Liouville's theorem (Hamiltonian)

From Academic Kids

A separate article is about Liouville's theorem in complex analysis: see Liouville's theorem (complex analysis).

In mathematical physics, Liouville's theorem, named after the French mathematician Joseph Liouville, is a key theorem in classical statistical and Hamiltonian mechanics. It asserts that the phase-space distribution function is constant along the trajectories of the system - that is that the density of system points in the vicinity of a given system point travelling through phase-space is constant with time..

Liouville's theorem is also important in the study of symplectic topology, where it is formulated rather differently.


Liouville equation

The Liouville equation describes the time evolution of phase space distribution function (while density is the correct term from mathematics, physicists generally call it a distribution). Consider a dynamical system with coordinates <math>q_i<math> and conjugate momenta <math>p_i<math>, where <math>i=1,\dots,d<math>. Then the phase space distribution <math>\rho(p,q)<math> determines the probability <math>\rho(p,q)\,d^dq\,d^dp<math> that a particle will be found in the infinitesimal phase space volume <math>d^dq\,d^dp<math>. The Liouville equation governs the evolution of <math>\rho(p,q;t)<math> in time <math>t<math>:

<math>\frac{d\rho}{dt}=\frac{\partial\rho}{\partial t}+\sum_{i=1}^d\left(\frac{\partial\rho}{\partial q_i}\dot{q}_i+\frac{\partial\rho}{\partial p_i}\dot{p}_i\right)=0.<math>

Time derivatives are denoted by dots, and are evaluated according to Hamilton's equations for the system. This equation demonstrates the conservation of density in phase space (which was Gibbs's name for the theorem). Liouville's theorem states that

The distribution function is constant along any trajectory in phase space.

A simple proof of the theorem is to observe that the evolution of <math>\rho<math> is defined by the continuity equation:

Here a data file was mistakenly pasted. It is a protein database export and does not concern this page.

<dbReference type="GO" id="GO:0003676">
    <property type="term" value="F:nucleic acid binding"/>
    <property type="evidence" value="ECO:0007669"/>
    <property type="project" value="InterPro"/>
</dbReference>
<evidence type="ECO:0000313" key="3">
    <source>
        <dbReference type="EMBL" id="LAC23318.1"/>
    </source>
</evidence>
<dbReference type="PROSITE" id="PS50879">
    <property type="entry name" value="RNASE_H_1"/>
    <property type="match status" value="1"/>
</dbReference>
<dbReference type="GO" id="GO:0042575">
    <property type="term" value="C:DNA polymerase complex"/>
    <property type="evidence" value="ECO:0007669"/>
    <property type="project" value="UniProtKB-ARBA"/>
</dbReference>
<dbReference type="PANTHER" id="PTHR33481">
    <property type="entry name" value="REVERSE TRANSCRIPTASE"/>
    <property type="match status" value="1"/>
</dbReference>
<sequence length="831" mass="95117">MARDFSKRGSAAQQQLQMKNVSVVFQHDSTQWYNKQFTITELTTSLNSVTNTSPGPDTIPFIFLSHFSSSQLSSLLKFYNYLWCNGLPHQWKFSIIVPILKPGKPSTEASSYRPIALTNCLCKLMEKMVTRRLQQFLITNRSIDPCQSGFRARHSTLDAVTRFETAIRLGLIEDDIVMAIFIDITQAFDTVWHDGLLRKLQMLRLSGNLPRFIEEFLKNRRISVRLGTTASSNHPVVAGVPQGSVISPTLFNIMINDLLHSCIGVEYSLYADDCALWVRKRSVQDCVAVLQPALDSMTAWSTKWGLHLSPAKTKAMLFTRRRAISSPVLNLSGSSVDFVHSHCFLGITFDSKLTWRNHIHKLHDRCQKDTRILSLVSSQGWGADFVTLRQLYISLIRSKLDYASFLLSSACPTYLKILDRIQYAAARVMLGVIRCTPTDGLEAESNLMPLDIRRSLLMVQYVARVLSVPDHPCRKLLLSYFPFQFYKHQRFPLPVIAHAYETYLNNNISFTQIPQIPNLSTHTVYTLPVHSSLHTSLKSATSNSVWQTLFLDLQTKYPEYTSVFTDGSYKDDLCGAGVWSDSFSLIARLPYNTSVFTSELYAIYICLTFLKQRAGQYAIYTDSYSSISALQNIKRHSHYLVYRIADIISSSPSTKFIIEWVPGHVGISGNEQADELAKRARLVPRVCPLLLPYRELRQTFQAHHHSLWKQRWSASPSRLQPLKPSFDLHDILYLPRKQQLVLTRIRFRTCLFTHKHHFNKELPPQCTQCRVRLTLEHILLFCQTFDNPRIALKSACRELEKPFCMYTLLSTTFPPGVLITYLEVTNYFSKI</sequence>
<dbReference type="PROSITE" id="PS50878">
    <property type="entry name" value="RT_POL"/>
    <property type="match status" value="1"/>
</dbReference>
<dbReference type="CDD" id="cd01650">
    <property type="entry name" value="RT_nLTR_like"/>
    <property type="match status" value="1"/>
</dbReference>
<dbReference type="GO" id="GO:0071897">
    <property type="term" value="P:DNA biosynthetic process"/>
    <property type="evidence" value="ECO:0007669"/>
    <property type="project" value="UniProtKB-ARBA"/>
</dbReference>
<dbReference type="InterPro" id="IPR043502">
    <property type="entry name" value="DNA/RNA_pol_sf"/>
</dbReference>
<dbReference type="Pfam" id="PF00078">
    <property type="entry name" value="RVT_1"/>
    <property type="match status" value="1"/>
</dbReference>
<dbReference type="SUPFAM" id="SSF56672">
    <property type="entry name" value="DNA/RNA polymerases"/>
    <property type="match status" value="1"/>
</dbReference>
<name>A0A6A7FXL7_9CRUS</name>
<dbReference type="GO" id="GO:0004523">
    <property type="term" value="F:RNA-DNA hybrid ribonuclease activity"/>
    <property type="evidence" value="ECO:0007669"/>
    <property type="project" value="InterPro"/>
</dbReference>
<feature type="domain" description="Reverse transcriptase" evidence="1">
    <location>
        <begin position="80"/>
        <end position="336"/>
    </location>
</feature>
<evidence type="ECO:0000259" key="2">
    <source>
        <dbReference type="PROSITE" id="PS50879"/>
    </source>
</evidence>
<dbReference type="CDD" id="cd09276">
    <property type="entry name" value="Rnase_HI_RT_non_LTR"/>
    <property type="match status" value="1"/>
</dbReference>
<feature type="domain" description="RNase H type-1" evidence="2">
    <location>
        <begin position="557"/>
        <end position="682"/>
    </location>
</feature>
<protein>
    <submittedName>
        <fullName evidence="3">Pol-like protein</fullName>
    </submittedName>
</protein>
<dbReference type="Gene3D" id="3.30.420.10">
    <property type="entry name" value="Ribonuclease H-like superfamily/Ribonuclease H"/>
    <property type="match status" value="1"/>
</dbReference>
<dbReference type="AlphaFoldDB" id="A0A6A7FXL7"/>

<math>\frac{\partial\rho}{\partial t}+\sum_{i=1}^d\left(\frac{\partial(\rho\dot{q}_i)}{\partial q_i}+\frac{\partial(\rho\dot{p}_i)}{\partial p_i}\right)=0.<math>

and notice that the difference between this and Liouville's equation are the terms

<math>\rho\sum_{i=1}^d\left(\frac{\partial\dot{q}_i}{\partial q_i}+\frac{\partial\dot{p}_i}{\partial p_i}\right)=\rho\sum_{i=1}^d\left(\frac{\partial H}{\partial q_i\,\partial p_i}-\frac{\partial H}{\partial p_i \partial q_i}\right)=0,<math>

where <math>H<math> is the Hamiltonian, and Hamilton's equations have been used. That is, viewing the motion through phase space as a 'fluid flow' of system points, the theorem that the convective derivative of the density <math>d \rho/dt<math> is zero follows from the equation of continuity by noting that the 'velocity field' <math>(\dot p , \dot q)<math> in phase space has zero divergence (which follows from Hamilton's relations).

Another illustration is to consider the trajectory of a cloud of points through phase space. It is straightforward to show that as the cloud stretches in one coordinate – <math>p_i<math> say – it shrinks in the corresponding <math>q_i <math> direction so that the product <math>\Delta p_i \Delta q_i <math> remains constant.

Physical interpretation

The expected total number of particles is the integral over phase space of the distribution: